H. P. Lovecraft Turns 125 Today

LovecraftOne of the greatest writers of weird fiction, some would the greatest, was born on August 20th, 1890.  I am, of course, talking about H. P. Lovecraft.  It’s also my mother-in-law’s birthday (Hi, June.), but we won’t go there.  It’s just coincidence.

There will be a number of tributes posted today.  I’m going to take a slightly different approach here.  I first encountered Lovecraft in an anthology I read in the seventh grade.  The story was “The Doom That Came to Sarnath.”*  I never really took an interest in the Mythos stories in my teens and twenties.  Only in my thirties and forties did I start delving into the stories Lovecraft is most known for.

I’ve had conversations with more than one person in which they said as they’ve grown older, they find Lovecraft more and more unreadable.  In general, they are talking about his prose.

Curiously, I find the opposite.  Maybe I’m reading different stories.  There are a number of major stories I haven’t read yet, but I don’t have a problem with Lovecraft’s prose most of the time.  It’s an old fashioned style, much more lush that what is standard today.  Maybe I read too much Dickens in school or something, but I don’t have a huge problem with it.  I appreciate his work more with each new story of his I read.

There seems to be two trends in both the sf field and literature in general.  One is that an author had views on something that some people today find offensive.  Or was just a white straight male.  Therefore that author is bad.

The second is “the writing style is more complex than the coloring books contemporary writing styles I’m used to.  Therefore, since I have to work to read this author, they aren’t worth reading.”  In my observation, the people making these kinds of statements tend to be pretty young and usually ignorant of anything of a cultural or historical nature that predates the year they turned ten.

I find both of these approaches, which have been applied to Lovecraft, to be flawed.  For the first, an author’s work should be judged in the context of the time and culture in which it was written.  Just because you find something objectionable in a work doesn’t mean the work is entirely without merit.  And while I agree that reading for pleasure should first and foremost be fun, there is something to be gained by putting in some effort to read something from an earlier period.  The threshold at which it’s not worth going on and you should put the book down is a subjective one, of course.  But you shouldn’t not read something just because it will require you to concentrate.

For myself, I appreciate the construction of many of Lovecraft’s sentences.  Maybe this is because I had exacting English teachers in school who did a fantastic job.  (Our test on Hamlet was three days long in high school senior English.  Hamlet in sophomore lit at college was breeze compared to high school.)  Anyway, I realize that not everyone does appreciate Lovecraft’s prose.  But for me that’s been one of the attractions to reading him.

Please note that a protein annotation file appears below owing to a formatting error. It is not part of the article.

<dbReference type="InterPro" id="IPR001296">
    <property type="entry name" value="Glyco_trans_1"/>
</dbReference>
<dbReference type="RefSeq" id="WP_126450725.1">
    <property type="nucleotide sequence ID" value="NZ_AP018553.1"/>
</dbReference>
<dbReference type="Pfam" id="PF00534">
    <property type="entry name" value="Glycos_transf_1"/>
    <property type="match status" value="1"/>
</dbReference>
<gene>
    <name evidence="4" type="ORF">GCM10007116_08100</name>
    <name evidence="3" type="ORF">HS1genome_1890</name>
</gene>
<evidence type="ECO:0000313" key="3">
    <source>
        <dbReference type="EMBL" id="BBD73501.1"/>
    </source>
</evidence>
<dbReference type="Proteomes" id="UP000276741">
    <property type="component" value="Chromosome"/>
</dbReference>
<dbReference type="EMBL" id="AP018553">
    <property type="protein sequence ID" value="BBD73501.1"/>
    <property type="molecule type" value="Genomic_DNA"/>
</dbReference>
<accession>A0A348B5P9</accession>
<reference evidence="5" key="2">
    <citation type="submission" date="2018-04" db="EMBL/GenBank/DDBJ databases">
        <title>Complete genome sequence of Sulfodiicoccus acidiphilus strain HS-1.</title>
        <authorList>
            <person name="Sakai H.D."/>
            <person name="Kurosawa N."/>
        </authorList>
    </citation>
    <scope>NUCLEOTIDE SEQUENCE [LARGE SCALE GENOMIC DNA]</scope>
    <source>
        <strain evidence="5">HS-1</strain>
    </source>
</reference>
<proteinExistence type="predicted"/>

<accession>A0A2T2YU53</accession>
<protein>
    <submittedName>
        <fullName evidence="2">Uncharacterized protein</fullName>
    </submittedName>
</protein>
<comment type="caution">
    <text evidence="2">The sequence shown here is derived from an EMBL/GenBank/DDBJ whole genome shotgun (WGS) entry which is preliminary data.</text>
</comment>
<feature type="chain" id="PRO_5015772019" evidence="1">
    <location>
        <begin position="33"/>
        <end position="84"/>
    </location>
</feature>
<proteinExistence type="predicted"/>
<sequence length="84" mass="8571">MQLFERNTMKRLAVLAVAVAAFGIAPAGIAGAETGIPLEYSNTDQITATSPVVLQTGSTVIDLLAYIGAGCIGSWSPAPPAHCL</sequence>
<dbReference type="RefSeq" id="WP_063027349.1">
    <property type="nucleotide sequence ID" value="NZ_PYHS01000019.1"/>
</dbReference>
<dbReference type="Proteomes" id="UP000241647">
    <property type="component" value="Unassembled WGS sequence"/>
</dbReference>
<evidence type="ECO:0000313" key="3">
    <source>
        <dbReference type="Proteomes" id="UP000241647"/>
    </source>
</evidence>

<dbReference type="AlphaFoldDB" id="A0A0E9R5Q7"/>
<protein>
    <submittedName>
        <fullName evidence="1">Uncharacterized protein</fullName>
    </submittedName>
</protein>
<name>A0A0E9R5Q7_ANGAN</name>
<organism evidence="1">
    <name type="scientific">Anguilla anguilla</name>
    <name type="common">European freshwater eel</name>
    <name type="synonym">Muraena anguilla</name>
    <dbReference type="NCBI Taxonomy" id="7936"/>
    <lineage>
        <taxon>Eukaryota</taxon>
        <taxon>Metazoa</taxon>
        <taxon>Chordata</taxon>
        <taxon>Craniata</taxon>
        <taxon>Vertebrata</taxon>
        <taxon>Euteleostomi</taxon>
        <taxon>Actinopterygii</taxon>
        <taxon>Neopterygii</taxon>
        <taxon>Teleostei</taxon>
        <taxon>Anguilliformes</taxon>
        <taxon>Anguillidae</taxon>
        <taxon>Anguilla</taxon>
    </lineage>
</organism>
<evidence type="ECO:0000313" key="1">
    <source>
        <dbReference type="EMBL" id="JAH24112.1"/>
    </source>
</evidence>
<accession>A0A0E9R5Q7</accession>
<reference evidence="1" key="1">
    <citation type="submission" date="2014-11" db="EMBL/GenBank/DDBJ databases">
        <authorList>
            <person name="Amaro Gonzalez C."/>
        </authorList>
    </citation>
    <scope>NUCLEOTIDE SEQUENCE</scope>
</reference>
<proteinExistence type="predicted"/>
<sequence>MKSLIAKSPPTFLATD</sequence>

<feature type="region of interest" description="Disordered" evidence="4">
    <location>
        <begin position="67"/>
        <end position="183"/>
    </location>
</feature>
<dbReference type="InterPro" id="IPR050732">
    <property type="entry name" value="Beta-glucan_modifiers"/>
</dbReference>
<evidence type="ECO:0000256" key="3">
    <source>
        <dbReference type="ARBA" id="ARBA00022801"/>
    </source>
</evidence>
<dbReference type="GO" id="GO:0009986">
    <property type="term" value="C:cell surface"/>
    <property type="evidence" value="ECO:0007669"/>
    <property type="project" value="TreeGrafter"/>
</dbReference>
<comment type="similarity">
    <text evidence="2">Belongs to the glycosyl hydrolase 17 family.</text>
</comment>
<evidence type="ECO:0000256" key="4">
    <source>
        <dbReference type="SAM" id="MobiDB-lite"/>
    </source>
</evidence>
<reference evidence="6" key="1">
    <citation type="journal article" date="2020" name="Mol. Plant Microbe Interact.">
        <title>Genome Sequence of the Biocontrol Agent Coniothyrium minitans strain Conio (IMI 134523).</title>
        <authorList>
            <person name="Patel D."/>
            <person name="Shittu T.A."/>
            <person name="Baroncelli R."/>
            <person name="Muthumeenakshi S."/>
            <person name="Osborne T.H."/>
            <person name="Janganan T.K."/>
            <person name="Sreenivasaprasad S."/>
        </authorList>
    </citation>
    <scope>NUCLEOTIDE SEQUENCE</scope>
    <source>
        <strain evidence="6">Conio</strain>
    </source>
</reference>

I read “The Music of Eric Zann” last week.  Quite enjoyed it.  I’ll read another selection (“The Lurking Fear” maybe?) sometime this evening, probably after everyone else has gone to bed, and lift my glass in memory of The Gentleman From Providence.

*There was a second story I read about this time that I think was by Lovecraft, but I’ve not come across it again and don’t recall the title.  The author may very well have been someone else.  It was about a man living alone in house with no memory of his upbringing.  He spends a great deal of time with books and knows what people look like in general.  There’s no mirror in the house, so he’s never seen his image.  One day he climbs the stairs in a tower in a part of the house he’s never visited and emerges from a hole at the base of a tree.  (This is image that has caused the story to stick in my mind all these years.)  Seeing lights in the distance, he discovers a party.  Delighted at finding other people, he enters the house.  Everyone flees in horror, screaming about a monster.  He joins them in their flight, only to pass a mirror and realize he’s the monster.  If anyone recognizes this story, please let me know the title and author if Lovecraft didn’t write it.

10 thoughts on “H. P. Lovecraft Turns 125 Today

  1. Paul McNamee

    Lots of birthdays today! Lovecraft, Sylvester McCoy (7th Doctor) and Sophie Aldred (who played his companion, Ace,) Phil Lynott (Thin Lizzy,) your mother-in-law and one of my nieces!

  2. Paul McNamee

    I won’t spoil “The Lurking Fear” for you. But, I had written more on my guest post that I excised because it was running long. The reason I like “The Lurking Fear” so much is that it generally goes against most of the tropes he would later develop. There are monsters, but no cosmic connections. The setting is the Catskills, not New England. There is a fainting narrator but there are gruesome bits before he faints. It’s really a solid straight ahead monster horror tale.

    I am looking forward to my first attendance of NecronomiCon Providence this weekend. I think because of the anniversary it’s going to be huge. Great guests are lined up. I am just going for a day. I want to meet with Jeff Shanks, et al who are doing a REH panel. It was pure coincidence that everything with A LONELY & CURIOUS COUNTRY fell into place after I was already slated to attend!

    1. Keith West Post author

      Sounds like a blast. Probably be a lot more fun than that other convention on the other coast. I’m looking forward to your report on the event. You and David mentioning “The Lurking Fear” is what made me decide on that one. Say hello to Jeff and the other guys on the panel for me.


Leave a Reply

Your email address will not be published. Required fields are marked *